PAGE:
by Kurt Cole Eidsvig, Boston Visual Arts blogger
As the city is currently in the middle of a major artistic revival, there is no better time than now to appreciate the many museums and galleries that Boston has to offer. Just as the city has been transformed through the Big Dig, with the Rose Kennedy Greenway becoming a public garden and sculpture park and the Financial District and West End now finally united with the North End and Seaport District, the major museums in town have similarly made significant efforts to create new space, expand, and reach out to an ever-widening audience.
In 2010 The Museum of Fine Arts opened its Art of the Americas Wing, part of a $100 million dollar expansion effort which created 120,000 square feet of space and allowed for the display of 5,000 additional works from the MFA’s collections. Further, in 2011, the museum opened the doors of the new Linde Family Wing for Contemporary Art. An 80,000 square foot space housing 250 works, the new wing represents the MFA’s ambition to create a bridge from its current collection up through contemporary art.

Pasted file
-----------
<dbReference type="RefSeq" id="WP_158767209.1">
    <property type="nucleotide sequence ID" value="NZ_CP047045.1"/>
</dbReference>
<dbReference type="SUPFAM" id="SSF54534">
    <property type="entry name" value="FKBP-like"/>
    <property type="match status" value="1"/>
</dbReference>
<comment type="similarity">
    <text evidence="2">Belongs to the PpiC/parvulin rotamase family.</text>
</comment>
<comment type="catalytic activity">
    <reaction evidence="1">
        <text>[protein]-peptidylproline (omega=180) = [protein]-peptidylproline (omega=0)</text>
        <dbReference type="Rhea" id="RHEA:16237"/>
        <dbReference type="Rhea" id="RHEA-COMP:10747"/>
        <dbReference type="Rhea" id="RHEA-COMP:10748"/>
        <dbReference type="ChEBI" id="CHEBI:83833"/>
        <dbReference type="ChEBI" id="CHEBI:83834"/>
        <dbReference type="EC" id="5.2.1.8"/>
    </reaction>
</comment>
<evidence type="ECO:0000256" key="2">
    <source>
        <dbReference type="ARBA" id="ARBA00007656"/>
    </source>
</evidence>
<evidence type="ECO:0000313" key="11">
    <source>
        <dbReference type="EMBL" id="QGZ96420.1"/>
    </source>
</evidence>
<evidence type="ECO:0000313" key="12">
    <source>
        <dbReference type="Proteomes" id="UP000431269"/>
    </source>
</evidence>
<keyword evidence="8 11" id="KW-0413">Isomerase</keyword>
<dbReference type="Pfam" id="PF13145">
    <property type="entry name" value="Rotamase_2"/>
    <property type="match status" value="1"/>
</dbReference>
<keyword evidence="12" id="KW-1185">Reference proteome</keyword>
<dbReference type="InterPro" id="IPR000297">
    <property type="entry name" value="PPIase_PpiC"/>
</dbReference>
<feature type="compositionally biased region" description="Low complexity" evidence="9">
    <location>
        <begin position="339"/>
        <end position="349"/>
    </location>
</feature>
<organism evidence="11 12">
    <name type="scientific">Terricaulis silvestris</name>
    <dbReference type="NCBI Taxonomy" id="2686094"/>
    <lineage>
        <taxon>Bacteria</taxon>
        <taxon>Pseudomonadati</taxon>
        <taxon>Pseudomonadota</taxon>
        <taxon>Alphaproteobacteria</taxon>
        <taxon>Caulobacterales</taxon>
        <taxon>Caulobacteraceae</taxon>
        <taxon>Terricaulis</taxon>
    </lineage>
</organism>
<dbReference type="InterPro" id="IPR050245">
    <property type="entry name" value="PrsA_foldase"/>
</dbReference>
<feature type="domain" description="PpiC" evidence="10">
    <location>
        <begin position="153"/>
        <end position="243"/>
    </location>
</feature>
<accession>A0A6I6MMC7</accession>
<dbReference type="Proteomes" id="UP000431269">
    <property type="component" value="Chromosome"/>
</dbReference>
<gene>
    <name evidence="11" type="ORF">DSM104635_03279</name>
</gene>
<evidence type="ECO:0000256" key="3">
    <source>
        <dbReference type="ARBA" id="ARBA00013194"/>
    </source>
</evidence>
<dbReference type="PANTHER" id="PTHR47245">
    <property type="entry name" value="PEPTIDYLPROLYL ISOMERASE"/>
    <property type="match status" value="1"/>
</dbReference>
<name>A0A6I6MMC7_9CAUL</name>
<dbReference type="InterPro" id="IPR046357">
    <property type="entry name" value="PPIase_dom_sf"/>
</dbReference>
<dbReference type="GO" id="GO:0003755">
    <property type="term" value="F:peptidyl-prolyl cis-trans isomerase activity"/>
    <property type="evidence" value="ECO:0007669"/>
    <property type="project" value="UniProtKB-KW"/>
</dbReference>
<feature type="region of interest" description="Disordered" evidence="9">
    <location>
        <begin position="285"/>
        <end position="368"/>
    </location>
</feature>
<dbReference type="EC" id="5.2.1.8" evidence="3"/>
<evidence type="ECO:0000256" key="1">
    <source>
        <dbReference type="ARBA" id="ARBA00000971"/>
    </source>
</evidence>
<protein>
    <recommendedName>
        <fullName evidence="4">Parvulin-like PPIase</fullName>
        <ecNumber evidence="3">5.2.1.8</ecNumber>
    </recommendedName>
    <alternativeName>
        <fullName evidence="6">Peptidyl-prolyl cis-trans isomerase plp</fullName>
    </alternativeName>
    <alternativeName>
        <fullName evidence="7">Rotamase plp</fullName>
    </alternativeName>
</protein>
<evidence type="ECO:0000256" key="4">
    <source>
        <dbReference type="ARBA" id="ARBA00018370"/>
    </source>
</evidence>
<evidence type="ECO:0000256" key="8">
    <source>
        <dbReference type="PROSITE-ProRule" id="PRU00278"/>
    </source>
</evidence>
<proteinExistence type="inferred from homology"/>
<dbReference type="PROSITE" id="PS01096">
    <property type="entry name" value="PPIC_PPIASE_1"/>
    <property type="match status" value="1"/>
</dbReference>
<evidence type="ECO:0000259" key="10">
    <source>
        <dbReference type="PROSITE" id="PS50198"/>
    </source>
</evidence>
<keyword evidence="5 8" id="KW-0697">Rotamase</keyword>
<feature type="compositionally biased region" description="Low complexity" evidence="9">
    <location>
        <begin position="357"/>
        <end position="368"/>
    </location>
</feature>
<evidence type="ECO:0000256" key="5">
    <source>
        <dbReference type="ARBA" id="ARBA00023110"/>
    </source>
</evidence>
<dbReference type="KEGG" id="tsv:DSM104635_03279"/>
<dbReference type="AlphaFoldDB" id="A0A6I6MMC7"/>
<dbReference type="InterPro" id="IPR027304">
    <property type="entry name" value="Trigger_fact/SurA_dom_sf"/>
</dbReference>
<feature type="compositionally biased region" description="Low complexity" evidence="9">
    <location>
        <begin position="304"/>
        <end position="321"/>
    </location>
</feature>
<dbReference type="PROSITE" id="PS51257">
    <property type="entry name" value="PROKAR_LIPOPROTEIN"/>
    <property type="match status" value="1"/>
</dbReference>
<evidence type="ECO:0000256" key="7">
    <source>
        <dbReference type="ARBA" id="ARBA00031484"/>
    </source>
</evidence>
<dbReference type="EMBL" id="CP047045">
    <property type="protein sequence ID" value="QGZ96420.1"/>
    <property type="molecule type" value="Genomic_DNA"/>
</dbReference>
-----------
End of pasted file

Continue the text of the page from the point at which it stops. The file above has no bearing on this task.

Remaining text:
New opportunities for viewing contemporary works are also made possible by the huge new facility the Institute of Contemporary Art (ICA) created on the waterfront in the Seaport District in 2006. The first new museum in Boston in over 100 years, the wide open space has allowed the ICA to begin amassing an exciting permanent collection. Great acquisitions from artists like Cornelia Parker, Cindy Sherman and Philip-Lorca diCorcia, have already been made. Combine this with exciting exhibitions like Shepard Fairey’s first solo show, or Jenny Holzer’s projection work, and the new ICA has clearly found a new home in Boston.
Combine these developments with other ongoing, noteworthy events – like the plans underway for a major expansion at the Isabella Stewart Gardner Museum, the successful preservation of the Rose Art Museum at Brandeis, and the deCordova under new leadership with great new programs and exhibitions – and it is surely an incredibly exciting time to enjoy the visual arts in Boston. With an active art community that spans from Fort Point through the South End and Jamaica Plain, along with numerous galleries and university museums throughout the city, and there are numerous options, from antiquity to the present day, for audiences to enjoy.